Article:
. . . but that I’d thrash wild to escape when what You give from Your hand feels bad–like gravel in the mouth. Oh, Father, forgive . . . Should I accept good from you, and not trouble?” (Job 2:10) Ann Voskamp, One Thousand Gifts, pg. 95.
God’s Defense of His City and People
To the leader. Of the Korahites. According to Alamoth. A Song.
God is our refuge and strength,
a very present help in trouble.
Therefore we will not fear, though the earth should change,
though the mountains shake in the heart of the sea;
though its waters roar and foam,
though the mountains tremble with its tumult. Selah
I used to think they were crazy: these people who sang in the midst of difficulty. I used to think praising the Lord while trying to chew the gravel of my life was an impossible stance for a broken heart. But He has changed not only my mind, but my heart, and now I sing regardless of circumstance.
The more the hammer comes, the more I’m asked to give way and up and to all things me and ego and agenda scream for, the more I kneel to this fantastic idea that my life isn’t about me. My life isn’t about what I want, what I have planned, what I believe God should be doing in my neighbor.
Rather, my life is about serving my Father, walking with my Jesus in His Unforced Rhythms of Grace, listening to the Holy Spirit’s whisper, “This is the way, now walk in it.”
And when my life becomes a life lived bowed-down, walking-beside, listening-to, I see what I had been missing: the gravel I’m breaking my teeth on, chew after chew, is the very thing that brought me low so that I could see Him and He could fill me. The gravel wore a hole so deep I can’t get out of bed without my lips offering prayers of praise and supplication. I have decreased, as the blows hit the flesh of my ego and chiseled the skeleton of self righteousness, and I have been broken to pieces . . .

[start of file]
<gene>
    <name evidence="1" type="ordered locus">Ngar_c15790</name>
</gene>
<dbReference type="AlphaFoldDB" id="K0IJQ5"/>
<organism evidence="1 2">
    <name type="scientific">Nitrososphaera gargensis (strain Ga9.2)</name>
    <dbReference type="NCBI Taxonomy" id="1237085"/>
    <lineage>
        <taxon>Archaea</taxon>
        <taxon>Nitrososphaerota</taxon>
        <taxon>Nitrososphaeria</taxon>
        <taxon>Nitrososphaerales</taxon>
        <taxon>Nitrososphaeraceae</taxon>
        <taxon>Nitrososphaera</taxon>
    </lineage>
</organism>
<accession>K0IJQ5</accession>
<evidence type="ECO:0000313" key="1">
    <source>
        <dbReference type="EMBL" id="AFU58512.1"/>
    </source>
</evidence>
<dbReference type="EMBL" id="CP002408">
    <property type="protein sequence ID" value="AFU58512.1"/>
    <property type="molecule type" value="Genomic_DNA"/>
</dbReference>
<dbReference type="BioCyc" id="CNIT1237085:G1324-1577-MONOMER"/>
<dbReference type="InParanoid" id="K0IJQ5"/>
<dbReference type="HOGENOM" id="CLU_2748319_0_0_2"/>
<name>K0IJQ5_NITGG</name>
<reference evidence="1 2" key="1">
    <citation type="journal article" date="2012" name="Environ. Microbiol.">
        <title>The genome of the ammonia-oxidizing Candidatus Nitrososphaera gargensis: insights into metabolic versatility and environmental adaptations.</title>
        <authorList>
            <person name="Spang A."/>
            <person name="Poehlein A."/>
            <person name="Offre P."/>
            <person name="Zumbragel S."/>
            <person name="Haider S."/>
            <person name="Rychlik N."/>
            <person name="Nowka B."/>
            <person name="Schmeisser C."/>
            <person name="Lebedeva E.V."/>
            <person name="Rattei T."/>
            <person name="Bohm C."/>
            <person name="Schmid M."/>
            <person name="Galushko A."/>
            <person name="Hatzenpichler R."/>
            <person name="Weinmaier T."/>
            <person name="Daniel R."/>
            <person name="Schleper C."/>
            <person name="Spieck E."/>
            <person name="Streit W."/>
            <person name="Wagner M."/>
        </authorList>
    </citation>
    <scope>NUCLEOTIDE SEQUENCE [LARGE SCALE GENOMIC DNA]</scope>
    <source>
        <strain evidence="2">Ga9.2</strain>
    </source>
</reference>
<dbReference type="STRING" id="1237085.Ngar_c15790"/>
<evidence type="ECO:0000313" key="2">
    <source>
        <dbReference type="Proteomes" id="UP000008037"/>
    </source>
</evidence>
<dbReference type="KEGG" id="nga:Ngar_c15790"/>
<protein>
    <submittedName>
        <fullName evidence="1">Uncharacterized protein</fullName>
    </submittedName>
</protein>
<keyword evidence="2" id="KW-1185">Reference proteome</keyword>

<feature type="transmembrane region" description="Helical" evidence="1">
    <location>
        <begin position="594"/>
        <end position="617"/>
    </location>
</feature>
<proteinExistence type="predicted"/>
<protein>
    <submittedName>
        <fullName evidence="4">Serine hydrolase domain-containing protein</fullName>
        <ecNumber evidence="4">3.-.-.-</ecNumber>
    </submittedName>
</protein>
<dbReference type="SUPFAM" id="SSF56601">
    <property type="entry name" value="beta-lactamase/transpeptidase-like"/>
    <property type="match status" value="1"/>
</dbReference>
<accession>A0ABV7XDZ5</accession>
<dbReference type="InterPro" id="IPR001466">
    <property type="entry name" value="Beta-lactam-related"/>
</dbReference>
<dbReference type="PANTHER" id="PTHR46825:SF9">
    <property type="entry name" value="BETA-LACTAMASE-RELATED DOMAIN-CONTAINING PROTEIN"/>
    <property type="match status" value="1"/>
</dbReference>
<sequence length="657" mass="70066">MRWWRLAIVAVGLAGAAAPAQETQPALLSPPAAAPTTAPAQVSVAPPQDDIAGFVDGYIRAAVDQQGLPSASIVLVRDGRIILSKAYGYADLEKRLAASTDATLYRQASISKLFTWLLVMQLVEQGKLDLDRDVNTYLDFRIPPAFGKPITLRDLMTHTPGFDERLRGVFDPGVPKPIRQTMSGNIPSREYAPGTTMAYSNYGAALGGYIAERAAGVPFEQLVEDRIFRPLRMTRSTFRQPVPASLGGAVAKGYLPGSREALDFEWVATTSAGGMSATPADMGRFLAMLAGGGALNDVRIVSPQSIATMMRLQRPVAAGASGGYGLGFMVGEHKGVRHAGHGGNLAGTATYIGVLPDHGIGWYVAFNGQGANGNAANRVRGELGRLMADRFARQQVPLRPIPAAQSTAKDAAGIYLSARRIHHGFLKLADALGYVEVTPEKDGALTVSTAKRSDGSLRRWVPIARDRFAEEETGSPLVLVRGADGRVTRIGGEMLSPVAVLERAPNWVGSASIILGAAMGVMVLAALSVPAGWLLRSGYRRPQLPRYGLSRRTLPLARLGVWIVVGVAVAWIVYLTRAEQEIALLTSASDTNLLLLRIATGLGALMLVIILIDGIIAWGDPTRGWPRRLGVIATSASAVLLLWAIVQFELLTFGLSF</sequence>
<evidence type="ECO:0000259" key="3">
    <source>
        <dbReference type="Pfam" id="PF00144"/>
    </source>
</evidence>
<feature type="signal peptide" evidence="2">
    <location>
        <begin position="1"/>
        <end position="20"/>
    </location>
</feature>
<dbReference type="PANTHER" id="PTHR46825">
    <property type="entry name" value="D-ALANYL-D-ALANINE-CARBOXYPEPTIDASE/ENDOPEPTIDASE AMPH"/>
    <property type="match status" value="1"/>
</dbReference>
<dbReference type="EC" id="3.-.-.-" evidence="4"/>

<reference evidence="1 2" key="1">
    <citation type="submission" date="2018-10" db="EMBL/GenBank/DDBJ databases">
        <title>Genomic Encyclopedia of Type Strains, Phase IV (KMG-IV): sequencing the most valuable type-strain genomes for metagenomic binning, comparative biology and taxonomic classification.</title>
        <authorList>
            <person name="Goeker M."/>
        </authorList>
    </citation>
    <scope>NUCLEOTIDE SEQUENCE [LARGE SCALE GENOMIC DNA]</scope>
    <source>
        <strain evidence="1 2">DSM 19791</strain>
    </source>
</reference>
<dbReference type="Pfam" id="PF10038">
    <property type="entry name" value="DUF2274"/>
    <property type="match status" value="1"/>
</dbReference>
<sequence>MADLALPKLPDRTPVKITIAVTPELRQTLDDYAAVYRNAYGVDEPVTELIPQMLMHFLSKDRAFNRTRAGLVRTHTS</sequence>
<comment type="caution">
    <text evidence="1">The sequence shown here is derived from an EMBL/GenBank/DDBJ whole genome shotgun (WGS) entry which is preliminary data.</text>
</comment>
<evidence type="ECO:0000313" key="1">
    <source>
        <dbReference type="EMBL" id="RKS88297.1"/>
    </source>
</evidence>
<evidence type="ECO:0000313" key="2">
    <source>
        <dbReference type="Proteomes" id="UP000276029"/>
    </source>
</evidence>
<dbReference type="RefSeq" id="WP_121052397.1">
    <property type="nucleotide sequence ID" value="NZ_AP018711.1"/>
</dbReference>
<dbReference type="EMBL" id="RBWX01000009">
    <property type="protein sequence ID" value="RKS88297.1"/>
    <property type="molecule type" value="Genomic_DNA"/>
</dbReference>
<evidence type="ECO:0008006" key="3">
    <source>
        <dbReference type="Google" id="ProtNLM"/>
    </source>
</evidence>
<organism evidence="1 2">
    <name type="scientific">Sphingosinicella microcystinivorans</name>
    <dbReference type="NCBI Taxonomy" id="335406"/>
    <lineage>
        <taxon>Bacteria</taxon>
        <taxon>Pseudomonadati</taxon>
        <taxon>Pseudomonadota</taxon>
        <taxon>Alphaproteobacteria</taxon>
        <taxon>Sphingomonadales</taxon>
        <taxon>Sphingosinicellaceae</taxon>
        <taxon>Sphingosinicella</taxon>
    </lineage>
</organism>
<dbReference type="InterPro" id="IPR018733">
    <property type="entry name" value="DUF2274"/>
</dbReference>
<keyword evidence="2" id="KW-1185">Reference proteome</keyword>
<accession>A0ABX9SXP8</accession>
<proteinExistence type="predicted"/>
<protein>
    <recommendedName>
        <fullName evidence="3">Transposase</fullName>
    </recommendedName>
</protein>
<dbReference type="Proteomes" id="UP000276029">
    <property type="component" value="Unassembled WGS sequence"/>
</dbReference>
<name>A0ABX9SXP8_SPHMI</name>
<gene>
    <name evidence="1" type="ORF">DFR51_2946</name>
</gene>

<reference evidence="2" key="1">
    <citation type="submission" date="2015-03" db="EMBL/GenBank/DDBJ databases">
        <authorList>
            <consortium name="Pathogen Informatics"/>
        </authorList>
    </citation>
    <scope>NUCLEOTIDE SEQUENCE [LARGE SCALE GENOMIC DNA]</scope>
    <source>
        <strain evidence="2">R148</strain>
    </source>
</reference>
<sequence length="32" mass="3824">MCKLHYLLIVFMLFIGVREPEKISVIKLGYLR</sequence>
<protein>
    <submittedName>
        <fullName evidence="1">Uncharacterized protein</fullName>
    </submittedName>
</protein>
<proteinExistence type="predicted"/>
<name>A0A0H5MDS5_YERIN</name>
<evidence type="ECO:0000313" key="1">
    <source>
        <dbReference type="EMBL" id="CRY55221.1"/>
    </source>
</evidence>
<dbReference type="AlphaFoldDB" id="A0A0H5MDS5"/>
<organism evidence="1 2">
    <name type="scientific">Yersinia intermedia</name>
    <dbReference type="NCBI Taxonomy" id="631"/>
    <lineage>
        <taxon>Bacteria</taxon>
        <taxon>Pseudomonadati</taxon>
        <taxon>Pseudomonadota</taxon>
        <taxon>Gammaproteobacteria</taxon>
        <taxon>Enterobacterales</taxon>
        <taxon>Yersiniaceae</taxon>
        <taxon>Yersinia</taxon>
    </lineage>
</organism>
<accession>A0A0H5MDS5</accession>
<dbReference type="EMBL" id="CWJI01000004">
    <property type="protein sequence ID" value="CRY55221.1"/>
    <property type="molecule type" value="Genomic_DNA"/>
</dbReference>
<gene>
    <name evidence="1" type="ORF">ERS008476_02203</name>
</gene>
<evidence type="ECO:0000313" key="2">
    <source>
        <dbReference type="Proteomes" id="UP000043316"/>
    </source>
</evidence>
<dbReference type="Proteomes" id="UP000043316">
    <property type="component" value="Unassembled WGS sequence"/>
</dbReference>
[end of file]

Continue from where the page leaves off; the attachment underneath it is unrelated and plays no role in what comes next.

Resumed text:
Pieces He’s picking up and He’s healing and He’s making wholly dependent: a clay jar emptied out, now lined with Him.
And just like anything made of this earth, if you look at me for more than a second, you’ll find a flaw. This girl has plenty. But in every flaw, I find redemption. And in every flaw, you’ll see His gold shining through.
So, wherever you are this week, I pray that you will find the depths of peace I find in knowing this God of ours gives all, and it is all for our good.
He is working it out.
He is not done.
And whether you’re alone this Thanksgiving or your kids are barfing all over the house or you’re cooking for 20 and feel overwhelmed or blessed or just freaked out that the turkey won’t turn out, remember: every bit of it is Holy. Every bit of it is a gift. And every bit of the gold and the gravel chip away at all that keeps us from being filled entirely with Him.
The Lord of hosts is with us;
the God of Jacob is our refuge.
God bless your Thanksgiving week. Here’s a little soundtrack to play to get in the mood:
Now: gravel or gold, let’s be a people of praise.